During Disaster Safety and Mitigation Week (May 13-19) - which is part of National Building Safety Month - the Insurance Institute for Business & Home Safety is touting the importance of state enactment and enforcement of modern building codes.
"Severe weather events cause billions of dollars in property damage and economic losses every year," said Julie Rochman, IBHS president and CEO. "The supplementary disaster aid is designed to incentivize states to do the right thing by adopting and enforcing strong building codes, which would help their citizens, businesses and communities during the recovery process following a disaster."
"We know that modern building codes would significantly improve our nation's safety and resilience over time, which ultimately will reduce taxpayer costs from natural disasters," Rochman added.
Last week, the federal Safe Building Code Incentive Act was introduced in the House of Representatives (H.R. 1878) and Senate (S. 924). The SBCIA provides qualifying states with an additional 4 percent of funding available for post-disaster assistance if they utilize nationally recognized model building codes. Specifically, states would need to adopt and enforce the international residential code from either of the most recent two updates (2012 or 2009).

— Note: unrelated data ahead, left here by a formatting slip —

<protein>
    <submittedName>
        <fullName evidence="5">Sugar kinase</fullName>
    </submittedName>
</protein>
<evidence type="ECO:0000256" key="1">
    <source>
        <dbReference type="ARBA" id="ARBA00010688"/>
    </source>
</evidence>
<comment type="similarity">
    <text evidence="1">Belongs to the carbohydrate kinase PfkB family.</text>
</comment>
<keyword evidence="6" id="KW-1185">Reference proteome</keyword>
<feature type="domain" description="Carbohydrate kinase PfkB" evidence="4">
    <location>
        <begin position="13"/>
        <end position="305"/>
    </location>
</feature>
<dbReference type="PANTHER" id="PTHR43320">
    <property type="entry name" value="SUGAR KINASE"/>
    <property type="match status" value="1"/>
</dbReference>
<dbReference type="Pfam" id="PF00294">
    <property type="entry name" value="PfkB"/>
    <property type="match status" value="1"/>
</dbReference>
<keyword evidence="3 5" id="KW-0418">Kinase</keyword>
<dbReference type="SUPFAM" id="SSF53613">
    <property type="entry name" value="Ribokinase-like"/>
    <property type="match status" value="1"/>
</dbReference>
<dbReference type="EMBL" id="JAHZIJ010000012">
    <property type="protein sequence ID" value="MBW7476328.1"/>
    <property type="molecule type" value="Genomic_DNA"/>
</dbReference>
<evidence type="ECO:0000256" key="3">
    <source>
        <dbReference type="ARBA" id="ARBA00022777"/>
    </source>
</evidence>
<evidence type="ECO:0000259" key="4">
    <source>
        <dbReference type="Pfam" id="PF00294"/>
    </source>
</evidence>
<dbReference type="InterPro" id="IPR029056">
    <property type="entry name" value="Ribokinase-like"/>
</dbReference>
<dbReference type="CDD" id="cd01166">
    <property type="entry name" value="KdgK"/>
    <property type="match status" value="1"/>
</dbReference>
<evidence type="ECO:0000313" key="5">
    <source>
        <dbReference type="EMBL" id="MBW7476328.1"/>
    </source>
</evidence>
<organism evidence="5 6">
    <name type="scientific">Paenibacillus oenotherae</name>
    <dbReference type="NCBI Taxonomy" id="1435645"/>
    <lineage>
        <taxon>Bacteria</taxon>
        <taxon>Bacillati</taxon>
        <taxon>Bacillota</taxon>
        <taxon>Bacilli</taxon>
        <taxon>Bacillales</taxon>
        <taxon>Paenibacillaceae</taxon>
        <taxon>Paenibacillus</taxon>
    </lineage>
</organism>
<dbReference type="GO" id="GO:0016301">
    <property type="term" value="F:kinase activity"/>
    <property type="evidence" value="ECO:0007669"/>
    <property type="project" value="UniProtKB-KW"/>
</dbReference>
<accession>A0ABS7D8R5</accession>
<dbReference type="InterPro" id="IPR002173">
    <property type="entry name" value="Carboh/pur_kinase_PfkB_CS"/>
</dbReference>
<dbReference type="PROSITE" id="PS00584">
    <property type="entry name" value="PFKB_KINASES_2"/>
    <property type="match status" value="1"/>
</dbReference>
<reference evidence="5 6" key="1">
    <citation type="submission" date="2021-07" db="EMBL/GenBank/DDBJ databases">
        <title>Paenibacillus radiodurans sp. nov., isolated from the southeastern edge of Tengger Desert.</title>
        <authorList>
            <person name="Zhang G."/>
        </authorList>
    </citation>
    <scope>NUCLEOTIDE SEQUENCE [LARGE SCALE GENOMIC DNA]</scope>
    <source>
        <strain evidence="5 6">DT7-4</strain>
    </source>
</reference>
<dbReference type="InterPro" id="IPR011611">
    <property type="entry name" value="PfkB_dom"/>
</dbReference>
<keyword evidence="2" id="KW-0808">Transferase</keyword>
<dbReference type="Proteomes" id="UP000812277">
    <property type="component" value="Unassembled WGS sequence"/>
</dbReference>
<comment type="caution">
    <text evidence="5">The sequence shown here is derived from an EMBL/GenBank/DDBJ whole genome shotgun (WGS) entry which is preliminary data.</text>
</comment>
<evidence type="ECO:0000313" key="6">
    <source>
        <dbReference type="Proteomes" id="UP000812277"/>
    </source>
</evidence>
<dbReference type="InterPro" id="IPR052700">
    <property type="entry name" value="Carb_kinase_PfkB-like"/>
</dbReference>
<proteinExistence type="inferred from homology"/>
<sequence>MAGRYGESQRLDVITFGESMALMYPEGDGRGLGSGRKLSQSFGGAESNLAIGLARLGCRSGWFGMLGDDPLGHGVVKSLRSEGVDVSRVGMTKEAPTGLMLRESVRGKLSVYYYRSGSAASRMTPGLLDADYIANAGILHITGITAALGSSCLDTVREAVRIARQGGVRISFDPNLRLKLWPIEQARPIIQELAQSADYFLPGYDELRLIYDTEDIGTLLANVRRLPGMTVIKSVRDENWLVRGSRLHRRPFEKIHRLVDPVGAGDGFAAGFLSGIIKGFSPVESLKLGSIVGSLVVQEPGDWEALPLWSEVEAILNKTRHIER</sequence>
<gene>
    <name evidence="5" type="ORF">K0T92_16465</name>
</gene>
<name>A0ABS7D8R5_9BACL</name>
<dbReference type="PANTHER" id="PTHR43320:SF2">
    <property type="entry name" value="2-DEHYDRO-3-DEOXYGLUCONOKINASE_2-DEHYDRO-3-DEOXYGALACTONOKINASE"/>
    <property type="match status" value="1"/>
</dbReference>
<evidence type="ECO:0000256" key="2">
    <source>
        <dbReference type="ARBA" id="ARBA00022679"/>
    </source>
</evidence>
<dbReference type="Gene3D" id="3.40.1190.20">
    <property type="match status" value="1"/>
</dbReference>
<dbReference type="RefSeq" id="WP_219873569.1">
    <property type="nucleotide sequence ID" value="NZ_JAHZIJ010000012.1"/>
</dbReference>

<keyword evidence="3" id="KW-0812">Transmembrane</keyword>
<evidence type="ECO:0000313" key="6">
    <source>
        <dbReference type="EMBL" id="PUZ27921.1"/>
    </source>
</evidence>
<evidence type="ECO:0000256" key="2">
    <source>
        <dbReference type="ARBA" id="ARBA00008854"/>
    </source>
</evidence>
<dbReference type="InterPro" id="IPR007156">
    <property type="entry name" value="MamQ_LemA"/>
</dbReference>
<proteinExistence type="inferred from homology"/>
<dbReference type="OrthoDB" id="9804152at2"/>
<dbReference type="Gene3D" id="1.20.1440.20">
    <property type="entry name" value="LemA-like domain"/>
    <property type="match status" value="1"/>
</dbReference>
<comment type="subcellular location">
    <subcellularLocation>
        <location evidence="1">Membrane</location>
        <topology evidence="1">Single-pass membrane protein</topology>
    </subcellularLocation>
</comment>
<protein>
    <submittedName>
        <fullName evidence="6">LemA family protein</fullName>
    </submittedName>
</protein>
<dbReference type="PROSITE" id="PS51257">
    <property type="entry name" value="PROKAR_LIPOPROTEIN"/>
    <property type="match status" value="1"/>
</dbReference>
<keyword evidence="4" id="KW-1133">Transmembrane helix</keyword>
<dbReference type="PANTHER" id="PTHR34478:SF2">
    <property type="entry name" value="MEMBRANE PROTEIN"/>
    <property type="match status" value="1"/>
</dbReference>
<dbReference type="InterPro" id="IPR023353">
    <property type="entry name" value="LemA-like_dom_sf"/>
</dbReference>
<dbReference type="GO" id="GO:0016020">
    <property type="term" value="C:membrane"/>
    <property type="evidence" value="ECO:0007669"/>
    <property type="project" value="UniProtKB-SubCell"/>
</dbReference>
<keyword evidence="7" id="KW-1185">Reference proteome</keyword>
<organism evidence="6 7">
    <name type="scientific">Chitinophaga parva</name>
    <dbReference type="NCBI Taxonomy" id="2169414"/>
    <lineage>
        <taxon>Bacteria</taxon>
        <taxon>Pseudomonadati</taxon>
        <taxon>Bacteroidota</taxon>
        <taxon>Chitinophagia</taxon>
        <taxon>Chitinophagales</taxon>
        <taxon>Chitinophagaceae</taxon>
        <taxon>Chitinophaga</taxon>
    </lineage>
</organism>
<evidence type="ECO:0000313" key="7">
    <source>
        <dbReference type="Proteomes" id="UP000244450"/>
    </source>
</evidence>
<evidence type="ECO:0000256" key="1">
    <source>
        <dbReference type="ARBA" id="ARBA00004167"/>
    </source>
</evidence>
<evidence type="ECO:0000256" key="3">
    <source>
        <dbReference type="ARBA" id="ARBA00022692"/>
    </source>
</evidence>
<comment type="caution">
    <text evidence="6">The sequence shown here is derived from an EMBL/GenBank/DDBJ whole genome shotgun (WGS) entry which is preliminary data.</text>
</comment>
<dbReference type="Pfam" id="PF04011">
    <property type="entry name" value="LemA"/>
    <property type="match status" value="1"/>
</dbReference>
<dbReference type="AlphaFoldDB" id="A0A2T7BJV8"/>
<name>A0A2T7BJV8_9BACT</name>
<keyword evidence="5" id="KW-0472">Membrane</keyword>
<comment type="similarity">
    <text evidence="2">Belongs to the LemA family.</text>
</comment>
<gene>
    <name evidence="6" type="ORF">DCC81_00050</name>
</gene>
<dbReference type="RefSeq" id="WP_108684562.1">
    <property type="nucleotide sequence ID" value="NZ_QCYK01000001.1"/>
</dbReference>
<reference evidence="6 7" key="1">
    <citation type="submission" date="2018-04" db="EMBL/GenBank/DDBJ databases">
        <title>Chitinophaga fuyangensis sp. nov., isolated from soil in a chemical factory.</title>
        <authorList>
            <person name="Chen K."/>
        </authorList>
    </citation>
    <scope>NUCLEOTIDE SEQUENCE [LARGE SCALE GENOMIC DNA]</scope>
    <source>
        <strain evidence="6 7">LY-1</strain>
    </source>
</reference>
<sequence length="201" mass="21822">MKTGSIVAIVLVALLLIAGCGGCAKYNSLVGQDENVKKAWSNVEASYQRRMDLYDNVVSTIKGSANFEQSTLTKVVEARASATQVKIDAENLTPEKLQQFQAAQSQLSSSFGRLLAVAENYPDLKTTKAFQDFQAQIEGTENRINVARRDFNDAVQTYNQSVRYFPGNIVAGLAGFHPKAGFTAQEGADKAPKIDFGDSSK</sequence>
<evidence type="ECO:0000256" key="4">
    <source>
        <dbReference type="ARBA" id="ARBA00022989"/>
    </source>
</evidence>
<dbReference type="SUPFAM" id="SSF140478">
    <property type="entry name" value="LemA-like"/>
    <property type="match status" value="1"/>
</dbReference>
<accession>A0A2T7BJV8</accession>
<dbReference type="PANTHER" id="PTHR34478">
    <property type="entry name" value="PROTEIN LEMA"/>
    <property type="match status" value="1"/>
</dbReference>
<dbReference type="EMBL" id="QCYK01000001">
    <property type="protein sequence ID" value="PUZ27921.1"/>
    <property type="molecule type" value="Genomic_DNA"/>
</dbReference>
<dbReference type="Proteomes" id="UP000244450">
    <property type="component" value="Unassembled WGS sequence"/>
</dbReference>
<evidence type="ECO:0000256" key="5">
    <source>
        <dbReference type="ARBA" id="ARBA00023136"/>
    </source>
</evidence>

Twelve states currently would qualify for the additional 4 percent in disaster aid under SBCIA: California, New Jersey, District of Columbia, New Mexico, Florida, South Carolina, Louisiana, Utah, Maryland, Virginia, Michigan and Washington. A number of other states could qualify with relatively minor changes to their building code systems.
The National Association of Mutual Insurance Companies commissioned a recent study to specifically examine the impact of the SBCIA and states adopting and enforcing statewide building codes. The study, which focused on hurricane and wind damages, revealed that, since 1988, $125 billion in FEMA grant funds have been issued related to natural disasters. If buildings exposed to these disasters had been built to model codes, the study found that disaster aid could have been reduced by nearly 20 percent, or $13 billion.
During post-disaster field investigations, including one conducted following Hurricane Charley, which struck Florida in 2004, IBHS found that homes built to modern codes with increased wind resistance were 40 percent less likely to be damaged and the repair costs were 60 percent lower.
"By encouraging the adoption and enforcement of strong building codes through measures like the SBCIA, lawmakers can save lives, promote long-term fiscal stability, reduce public sector response and recovery costs, protect the environment, and create a more resilient society," Rochman said.